Saturday, February 10, 2007


Barack Obama's announcement of his presidential candidacy this morning in Springfield was broadcast live by all the cable news giants.

But it wasn't big enough news for most of the local stations in Obama's hometown.

NBC (Channel 5) sent the talented Carol Marin and Mary Ann Ahern to Springfield for the event. CLTV had live coverage as well. CBS (Channel 2), WGN (Channel 9), Fox (32) and ABC (Channel 7) all stayed on Saturday morning cartoons or paid programming.


Did they break into regular programming for Anna Nicole Smith's death?

I can offer only an iota of insight. I spent four months last year interning at Channel 2 -- which gave the airtime to the cartoon "Trollz" instead of Obama -- so my educated guess is this:


While I was there, the station fired all its per diem employees, and even the most senior reporters had to fight and threaten and compromise just to get a camera crew. Shoots were cut short so that the station wouldn't have to pay its camera crew overtime.

Interestingly, Channel 2 did stream live video of Obama's speech on their Web site. So if the Internet is the cheapest /easiest way to cover live events, what kind of a role is left for TV broadcast news?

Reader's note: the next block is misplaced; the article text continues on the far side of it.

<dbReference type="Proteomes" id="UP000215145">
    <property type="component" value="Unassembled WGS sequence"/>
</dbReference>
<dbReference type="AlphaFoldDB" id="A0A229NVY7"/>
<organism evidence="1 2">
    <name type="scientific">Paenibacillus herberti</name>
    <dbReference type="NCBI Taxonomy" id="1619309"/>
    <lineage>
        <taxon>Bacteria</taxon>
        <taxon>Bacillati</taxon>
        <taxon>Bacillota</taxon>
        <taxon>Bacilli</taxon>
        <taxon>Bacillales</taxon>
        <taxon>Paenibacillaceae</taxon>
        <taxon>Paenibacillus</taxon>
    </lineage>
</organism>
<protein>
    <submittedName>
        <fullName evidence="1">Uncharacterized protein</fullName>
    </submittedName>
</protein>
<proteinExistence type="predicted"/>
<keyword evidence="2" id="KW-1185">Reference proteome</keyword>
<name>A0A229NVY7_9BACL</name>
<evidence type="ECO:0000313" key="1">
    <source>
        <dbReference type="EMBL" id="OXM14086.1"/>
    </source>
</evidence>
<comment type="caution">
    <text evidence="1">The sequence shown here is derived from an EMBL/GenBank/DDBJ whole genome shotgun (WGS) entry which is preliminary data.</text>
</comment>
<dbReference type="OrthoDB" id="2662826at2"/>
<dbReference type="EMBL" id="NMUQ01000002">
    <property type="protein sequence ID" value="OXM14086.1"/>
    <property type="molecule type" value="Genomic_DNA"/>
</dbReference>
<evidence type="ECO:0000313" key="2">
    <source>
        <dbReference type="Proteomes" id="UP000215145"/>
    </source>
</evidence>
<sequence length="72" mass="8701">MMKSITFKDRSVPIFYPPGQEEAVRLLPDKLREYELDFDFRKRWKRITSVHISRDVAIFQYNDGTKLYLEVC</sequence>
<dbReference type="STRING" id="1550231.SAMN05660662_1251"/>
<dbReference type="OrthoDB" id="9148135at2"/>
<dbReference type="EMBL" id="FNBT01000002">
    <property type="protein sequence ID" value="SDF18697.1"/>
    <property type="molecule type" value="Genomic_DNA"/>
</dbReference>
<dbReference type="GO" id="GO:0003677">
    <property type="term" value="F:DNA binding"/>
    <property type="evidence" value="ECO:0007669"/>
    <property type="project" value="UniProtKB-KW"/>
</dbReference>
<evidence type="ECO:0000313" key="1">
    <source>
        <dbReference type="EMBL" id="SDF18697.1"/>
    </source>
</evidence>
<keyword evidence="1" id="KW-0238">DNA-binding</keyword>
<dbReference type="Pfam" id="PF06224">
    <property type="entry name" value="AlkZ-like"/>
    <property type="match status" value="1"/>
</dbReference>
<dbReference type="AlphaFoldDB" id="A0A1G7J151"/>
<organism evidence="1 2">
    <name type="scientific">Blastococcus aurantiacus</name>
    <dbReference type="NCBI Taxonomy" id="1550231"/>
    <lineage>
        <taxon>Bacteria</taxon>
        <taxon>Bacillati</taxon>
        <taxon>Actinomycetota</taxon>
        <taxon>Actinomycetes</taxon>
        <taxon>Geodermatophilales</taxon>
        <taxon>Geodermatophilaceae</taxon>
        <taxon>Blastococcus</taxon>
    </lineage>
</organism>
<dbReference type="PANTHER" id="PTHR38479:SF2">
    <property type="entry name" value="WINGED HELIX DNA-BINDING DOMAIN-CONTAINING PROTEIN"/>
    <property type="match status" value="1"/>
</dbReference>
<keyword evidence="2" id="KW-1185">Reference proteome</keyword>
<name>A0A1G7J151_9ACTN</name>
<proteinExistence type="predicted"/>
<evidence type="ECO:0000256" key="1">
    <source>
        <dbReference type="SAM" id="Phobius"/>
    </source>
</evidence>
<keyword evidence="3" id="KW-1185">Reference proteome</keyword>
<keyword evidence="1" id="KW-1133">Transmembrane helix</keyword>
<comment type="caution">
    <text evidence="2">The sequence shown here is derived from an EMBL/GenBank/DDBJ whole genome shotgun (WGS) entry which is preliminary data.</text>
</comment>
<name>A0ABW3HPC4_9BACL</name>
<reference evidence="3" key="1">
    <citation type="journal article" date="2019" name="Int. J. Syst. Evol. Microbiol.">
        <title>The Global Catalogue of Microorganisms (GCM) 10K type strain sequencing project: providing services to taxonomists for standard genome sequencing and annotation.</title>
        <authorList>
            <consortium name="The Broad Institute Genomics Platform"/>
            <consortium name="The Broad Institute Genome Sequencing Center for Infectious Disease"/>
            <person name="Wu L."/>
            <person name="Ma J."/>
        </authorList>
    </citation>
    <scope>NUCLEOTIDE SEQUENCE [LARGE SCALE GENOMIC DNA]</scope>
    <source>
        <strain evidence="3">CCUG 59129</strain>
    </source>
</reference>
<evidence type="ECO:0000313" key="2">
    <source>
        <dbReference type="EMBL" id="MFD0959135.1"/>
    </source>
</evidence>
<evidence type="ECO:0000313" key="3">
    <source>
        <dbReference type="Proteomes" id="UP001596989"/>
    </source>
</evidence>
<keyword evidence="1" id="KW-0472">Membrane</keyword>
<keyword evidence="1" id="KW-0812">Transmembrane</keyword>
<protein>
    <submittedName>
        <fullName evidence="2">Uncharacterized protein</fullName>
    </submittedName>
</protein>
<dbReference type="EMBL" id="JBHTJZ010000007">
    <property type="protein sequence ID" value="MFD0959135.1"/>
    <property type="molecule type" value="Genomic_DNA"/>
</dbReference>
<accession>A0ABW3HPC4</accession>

I'm so disappointed.



At Saturday, February 10, 2007, Blogger Medill Media Watch said...

I don't think I would have gone live from his conference---simply because the event was not so extraordinarily breaking that it deserved that kind of attentio. Don't get me wrong---It's an amazing and very historic event, but lots of people expected it to happen and I think I might have broadcast an update news strip across the screen and featured it in the A block for the afternoon and evening news.

At Saturday, February 10, 2007, Anonymous Anonymous said...

ER - Agreed. In fact, I felt that NBC's coverage was a little too congratulatory of Obama in the first place... Did any other local TV stations go live with their candidates' announcements? Clinton, Biden, Vilsack??? I'm thinking probably not.

Obama is popular, and the media loves him. But, more importantly, he's a politician. I think there's maybe even a greater ethical issue of giving Obama too much coverage - (even though he's the hometown hero) - it's like free advertising for his campaign.

At Monday, February 12, 2007, Anonymous TB said...

But it is hometown news, and I have to say I'm with VLD on this one.

I agree, we need to be careful not to give Obama too much attention over the other candidates, but isn't his presidential candidacy at least as newsworthy as Smith's mysterious death?

As for LT's question about other candidates getting hometown attention, I was just in upstate NY for the weekend and was really surprised by how much people are talking about Hilary Clinton. So my guess, is yes, they probably did give her coverage.

We need to remember that "Obama-rama" as we call it is probably a little crazier in our little mid-western bubble than in other parts of the country.


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